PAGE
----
So these three steps are the key components of integrating mindfulness into the actual writing process: recognition, action, curiosity. One should also, of course, be prepared for the days when one or more of these proves harder to access, days when we simply cannot see that we are slipping into critical thinking and judgment, or that what we think are valid reasons for not continuing to write are actually just manifestations of the hindrances. There will be times — even out of necessity, as in later stages of the process — when you must bring forward your critical eye to serve a greater function, and that it will be vital that you not confuse the “critical eye,” which helps you differentiate between writing that is truly serving the character and the story and writing that is not, and the “critical voice” that wants to cast blame for those mis-steps on you as a writer, a bad one indeed.
During the times when there is simply nothing going right, days when the words are not coming, and when they come they suck, and because they suck, you suck, it may be all you can do to just keep writing. If this happens, it is so important that you do whatever it takes to get your words onto the page. You will never know, until much later, the impact this has on your work, how it deepens your practice and solidifies both your projects and your foundation as a writer. It may be impossible to see from up close, especially when it takes such effort to get to the page, to keep the words flowing, but you must have faith that, if you make the effort, it is creating an impact.
Some days you’ll know the impact right away. You will start off writing what your mind labels as garbage, but somewhere mid-session, there will be a click, an inspiration, an idea out of the blue that simply appears. When I taught 6th grade, I used to tell my students that the beginning of every writing session is like taking your first step down a long hallway that stretches out before you. Due to your position, and the geometry of the hallway, you cannot see, when you begin, that there are doorways scattered on the left and right of the hallway all the way to the end. If someone were to ask you what is there, you would say nothing. It’s just two straight long walls. And it may be. But it also may not be, for these doors often exist, although we can’t see them at the outset. So you must start walking — writing — to see where it’s going to take you, to see which doorways show up, on which side, and maybe to open some of them and take a peek inside, to see where they may lead. This is the beauty of the creative process, that it is a mystery from start to finish. The more we trust our subconscious minds, the proven truth that there is a whole network of journeys available to us once we have started moving in a particular direction, the more surprised we’ll be once we start moving.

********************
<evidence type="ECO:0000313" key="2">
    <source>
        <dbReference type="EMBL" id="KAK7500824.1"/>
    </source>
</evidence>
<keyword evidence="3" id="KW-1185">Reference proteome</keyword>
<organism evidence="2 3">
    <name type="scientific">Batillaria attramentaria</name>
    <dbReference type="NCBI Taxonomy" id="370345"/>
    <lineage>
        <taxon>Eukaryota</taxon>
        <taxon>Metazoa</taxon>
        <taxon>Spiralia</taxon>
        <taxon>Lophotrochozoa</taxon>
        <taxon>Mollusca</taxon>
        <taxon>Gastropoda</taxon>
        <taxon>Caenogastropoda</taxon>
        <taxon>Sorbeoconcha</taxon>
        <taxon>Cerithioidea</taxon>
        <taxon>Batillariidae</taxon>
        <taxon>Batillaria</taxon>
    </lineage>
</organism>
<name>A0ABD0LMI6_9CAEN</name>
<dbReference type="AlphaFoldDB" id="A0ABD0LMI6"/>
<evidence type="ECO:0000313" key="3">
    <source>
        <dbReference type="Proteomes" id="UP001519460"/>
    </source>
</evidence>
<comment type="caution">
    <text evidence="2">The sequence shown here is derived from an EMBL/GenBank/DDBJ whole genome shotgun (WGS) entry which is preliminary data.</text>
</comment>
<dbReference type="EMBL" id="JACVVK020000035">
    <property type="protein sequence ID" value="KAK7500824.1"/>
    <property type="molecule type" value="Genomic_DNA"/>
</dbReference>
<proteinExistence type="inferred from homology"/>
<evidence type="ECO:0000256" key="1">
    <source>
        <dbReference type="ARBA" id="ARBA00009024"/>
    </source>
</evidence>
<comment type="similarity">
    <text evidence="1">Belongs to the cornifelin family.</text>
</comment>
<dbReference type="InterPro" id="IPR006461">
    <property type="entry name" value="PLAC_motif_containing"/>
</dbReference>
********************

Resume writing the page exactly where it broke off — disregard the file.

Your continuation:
For instance, when I started writing this blog entry...
I had no idea where I would end up. I was pleasantly surprised to be humming along, writing about curiosity and recognition of voices, and then to discover the doorway leading into the metaphor of doorways. If you had asked me what would come up during this writing period, I probably would not have guessed this, just as I wouldn’t have guessed I’d be writing about a little boy and his desert sun picture yesterday. So long as I don’t try to maintain a choke-hold on my work, so long as I give it the freedom to go where it needs to go, removing, like a curler with a broom, any obstacle I can that may impede its process, then I am going to get somewhere.
I may be sick of myself by the end. I may take a beating from my inner critical voice. I may head straight down the hallway and never find a doorway. This is fine, for there is no rubric to evaluate whether I was a success or a failure. There may be something in the work I have written that will make perfect sense to me — maybe even provide a missing piece to a narrative puzzle —a few days or months down the road. It may be that my focus for today was actually more about remaining patient and mindful, or being curious when it seemed impossible to determine what the meaning of anything was. Maybe I needed the experience of frustration so that I can learn to live with it better, or of despair, or perceived failure. Maybe I need to realize that sometimes “work” is just “work.” You do it, it’s done, you move on. Maybe there was absolutely nothing accomplished from the effort that day, a reminder that we cannot always expect grand insights and massive progress each day. Writing it a long journey, filled with tiny steps. There are also days when we struggle up a hill only to fall back down, or realize that it’s the wrong hill. It is all fine, all part of the journey, and all important. So long as we don’t fight any of it, so long as we are sincere in our efforts, maintain our best possible discipline, and don’t make excuses for ourselves when we know we are just making excuses, we will grow. We all know — or have heard a version of the famous advice from the great master about what it takes to succeed as a writer. What did he say? “Well, I think you just have to write.”